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Organic no-till farming saves resources, nourishes soil
by Global Good News staff writer
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29 September 2012
Near the end of a comprehensive lecture about the dangers of genetically modified food, Dr Peter Swan, an expert in Maharishi Vedic Organic Agriculture, described two organic farming methods that provide solutions to the needs of modern agriculture and food production. Both are 'no-till' methods that are not only simple but also save time, energy, and money, and are less damaging to the environment. Crops are planted in a protective layer of mulch that nourishes the soil, maintains soil moisture, and provides a perfect microclimate for the crop to grow.
The first method, called 'no-till soya in rye', uses rye and soybeans. Rye is sown in the autumn where it over-winters in the field. In spring it grows quickly to maturity. The farmer rolls down the mature rye with a large roller attached to the front of his tractor while at the same time he seeds the new soya crop using a selective seeder attached to the back. The soya sprouts and grows into a healthy, strong crop, coming up through the rye mulch.
The second no-till example is used for growing pumpkins. In the autumn, without plowing, the farmer uses a direct seeder to set down seeds and a combination rye/hairy vetch (a legume) cover crop. In the spring when the rye is mature he rolls it down. Embedded in the rye mulch the pumpkin seeds sprout and grow into large healthy vines.
In both examples the cover crop, called a 'sacrificial crop', becomes a bed of mulch and helps the ground maintain moisture while keeping it weed-free, in addition to providing nourishment to earthworms and other soil organisms.
Generally in Western Europe it is standard to go over a field eight times per crop. In the 'no-till soya in rye' method, the farmer goes over the field a total of three times—once to plant the rye, then to simultaneously roll down the rye and plant the soya, and a final time to harvest the soybeans.
In the pumpkin field the farmer only has to use his tractor on the field twice—once to plant and once to roll down the rye. The amount of time, energy, and money saved using these more efficient, less polluting methods make them very attractive.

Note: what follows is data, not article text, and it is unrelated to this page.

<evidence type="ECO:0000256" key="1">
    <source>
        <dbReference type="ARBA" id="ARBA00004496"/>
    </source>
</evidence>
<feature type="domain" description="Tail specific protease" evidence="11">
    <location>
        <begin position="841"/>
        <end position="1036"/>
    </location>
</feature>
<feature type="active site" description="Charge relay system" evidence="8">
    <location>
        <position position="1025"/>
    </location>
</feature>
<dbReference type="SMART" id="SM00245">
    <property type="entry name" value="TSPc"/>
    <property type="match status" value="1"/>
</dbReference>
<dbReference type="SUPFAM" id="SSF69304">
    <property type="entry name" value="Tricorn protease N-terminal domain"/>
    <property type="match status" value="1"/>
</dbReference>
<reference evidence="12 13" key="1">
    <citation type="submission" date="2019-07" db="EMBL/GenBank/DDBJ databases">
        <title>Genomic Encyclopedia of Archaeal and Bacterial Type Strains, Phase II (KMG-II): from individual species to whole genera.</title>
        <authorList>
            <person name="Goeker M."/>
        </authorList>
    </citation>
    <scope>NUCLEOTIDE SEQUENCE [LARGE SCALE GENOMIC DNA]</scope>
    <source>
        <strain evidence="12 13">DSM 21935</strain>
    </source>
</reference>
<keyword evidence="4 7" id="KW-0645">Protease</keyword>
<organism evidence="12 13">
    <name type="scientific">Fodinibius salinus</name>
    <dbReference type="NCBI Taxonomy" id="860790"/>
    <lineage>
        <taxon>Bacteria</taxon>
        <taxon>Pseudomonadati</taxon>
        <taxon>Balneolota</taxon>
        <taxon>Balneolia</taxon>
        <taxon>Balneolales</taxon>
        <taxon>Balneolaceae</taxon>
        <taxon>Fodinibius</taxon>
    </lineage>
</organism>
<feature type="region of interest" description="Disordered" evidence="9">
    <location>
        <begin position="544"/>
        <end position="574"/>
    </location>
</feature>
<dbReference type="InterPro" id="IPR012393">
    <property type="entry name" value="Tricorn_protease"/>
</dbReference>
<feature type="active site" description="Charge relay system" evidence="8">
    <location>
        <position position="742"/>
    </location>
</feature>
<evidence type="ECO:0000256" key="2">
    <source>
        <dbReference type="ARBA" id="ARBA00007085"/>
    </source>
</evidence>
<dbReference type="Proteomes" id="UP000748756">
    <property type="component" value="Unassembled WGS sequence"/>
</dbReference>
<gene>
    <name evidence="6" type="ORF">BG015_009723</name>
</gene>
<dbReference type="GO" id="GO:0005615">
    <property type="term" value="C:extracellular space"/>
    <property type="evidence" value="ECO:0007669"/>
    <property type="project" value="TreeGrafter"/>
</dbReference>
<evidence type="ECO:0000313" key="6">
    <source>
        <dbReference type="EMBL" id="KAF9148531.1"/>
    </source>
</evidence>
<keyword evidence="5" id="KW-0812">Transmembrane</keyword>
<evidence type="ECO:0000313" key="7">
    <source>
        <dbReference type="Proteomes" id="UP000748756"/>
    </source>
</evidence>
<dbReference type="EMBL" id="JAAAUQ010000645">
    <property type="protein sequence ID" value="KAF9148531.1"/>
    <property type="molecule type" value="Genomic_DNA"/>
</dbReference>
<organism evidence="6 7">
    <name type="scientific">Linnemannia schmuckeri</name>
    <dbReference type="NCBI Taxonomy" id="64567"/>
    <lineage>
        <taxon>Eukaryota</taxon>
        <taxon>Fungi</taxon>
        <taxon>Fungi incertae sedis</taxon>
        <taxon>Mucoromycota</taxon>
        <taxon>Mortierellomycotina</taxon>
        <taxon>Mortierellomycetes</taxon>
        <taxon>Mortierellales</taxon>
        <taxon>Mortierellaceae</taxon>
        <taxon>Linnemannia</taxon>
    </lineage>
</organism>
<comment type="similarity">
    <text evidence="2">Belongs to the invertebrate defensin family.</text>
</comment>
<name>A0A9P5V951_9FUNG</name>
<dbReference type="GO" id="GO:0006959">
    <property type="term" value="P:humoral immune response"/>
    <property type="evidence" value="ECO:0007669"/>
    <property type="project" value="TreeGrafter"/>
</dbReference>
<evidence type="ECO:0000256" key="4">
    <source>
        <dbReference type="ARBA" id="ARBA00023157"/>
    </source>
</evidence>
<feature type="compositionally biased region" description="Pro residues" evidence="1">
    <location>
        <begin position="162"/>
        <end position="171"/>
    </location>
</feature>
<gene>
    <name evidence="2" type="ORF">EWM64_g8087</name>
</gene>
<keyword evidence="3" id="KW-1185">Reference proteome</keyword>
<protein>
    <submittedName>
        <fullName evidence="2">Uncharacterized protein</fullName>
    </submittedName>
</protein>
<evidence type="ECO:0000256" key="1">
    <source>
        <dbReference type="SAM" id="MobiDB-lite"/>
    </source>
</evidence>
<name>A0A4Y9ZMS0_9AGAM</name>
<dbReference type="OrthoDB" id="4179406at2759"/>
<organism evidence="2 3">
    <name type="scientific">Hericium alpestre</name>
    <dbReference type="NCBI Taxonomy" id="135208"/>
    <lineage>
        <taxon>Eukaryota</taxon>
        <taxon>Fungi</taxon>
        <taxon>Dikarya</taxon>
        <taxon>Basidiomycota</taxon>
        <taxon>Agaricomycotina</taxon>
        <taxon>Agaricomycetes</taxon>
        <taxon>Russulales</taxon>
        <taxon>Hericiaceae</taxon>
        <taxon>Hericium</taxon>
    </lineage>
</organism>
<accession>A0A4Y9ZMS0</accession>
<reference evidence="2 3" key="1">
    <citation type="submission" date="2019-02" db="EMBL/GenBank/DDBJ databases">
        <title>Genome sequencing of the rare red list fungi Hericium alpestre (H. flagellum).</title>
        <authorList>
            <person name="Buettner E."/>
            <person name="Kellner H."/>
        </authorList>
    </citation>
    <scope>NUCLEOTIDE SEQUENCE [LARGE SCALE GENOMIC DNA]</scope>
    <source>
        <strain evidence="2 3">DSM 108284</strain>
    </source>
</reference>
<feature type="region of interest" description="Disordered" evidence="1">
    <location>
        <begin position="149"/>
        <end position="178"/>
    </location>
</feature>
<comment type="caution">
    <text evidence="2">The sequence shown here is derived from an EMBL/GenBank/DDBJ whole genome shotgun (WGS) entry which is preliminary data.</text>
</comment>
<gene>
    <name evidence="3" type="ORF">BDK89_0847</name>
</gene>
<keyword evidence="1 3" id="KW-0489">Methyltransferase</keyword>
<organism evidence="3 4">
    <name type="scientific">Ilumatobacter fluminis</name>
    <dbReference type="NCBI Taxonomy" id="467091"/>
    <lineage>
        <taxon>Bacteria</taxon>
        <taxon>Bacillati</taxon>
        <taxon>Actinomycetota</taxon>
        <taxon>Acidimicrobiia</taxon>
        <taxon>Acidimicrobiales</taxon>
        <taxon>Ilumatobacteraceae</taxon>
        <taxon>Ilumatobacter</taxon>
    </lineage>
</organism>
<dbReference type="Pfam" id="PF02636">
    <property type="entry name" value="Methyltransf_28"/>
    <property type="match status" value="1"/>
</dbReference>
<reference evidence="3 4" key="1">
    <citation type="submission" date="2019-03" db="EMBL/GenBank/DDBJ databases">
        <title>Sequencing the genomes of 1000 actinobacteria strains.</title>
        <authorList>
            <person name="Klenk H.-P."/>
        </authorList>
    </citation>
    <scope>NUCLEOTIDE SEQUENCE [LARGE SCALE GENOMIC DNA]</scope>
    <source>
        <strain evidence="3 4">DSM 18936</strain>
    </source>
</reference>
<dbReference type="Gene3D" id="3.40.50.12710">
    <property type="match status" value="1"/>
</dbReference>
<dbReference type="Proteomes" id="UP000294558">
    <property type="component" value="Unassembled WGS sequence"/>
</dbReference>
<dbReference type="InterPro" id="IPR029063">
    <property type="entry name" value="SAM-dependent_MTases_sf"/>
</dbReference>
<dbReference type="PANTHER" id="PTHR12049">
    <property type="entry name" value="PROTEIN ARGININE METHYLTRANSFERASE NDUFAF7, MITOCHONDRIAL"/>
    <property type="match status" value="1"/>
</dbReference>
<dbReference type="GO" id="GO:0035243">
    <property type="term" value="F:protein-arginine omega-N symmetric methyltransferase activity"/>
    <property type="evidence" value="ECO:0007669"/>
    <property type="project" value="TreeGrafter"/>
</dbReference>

Dr Swan referred to a chart comparing cumulative profits between conventional cultivation and no-till farming. Over a ten- year period the profit on the no-till farming method grew to be nine times greater than on the conventional method.
Conventional cultivation gradually damages the soil, resulting in a cumulative decrease in production. On the other hand, no-till organic farming enriches the soil year after year, so yields continually increase. This is the reason farmers are actively changing to these more effective methods.
At the Rodale Institute, USA, a longitudinal study over a 30-year period showed organic agriculture to be more productive, more profitable, and more sustainable than chemical agriculture. It showed that organic farming is more than twice as profitable as conventional methods, in part due to using 40 per cent less energy and producing 40 per cent less greenhouse gases.
Dr Swan concluded his lecture by bringing it back to the most expanded perspective of Maharishi Vedic Organic Agriculture. The supreme level of nutrition and vital food for health, he said, is Maharishi Vedic Organic food. Vedic technologies, applied at each of the eight stages of the crops' growth, enliven the total organizing intelligence of nature for a thoroughly life-enhancing effect, for the crop and the fortunate people who enjoy the food.
See related articles:
∙ Expert in Maharishi Vedic Organic Agriculture describes dangers of genetically modified food, presents solutions
∙ Understanding the basics of genetically modified organisms: Maharishi Vedic Organic Agriculture expert's lecture
∙ Studies show perils of genetically modified organisms (GMOs)
∙ Actual results with GM crops fall short of biotech companies' claims: Maharishi Vedic Organic Agriculture expert
∙ Film exposes dangers, ineffective government oversight, of GM food
∙ UN: Ecological farming can double food production in developing nations
Copyright © 2012 Global Good News Service
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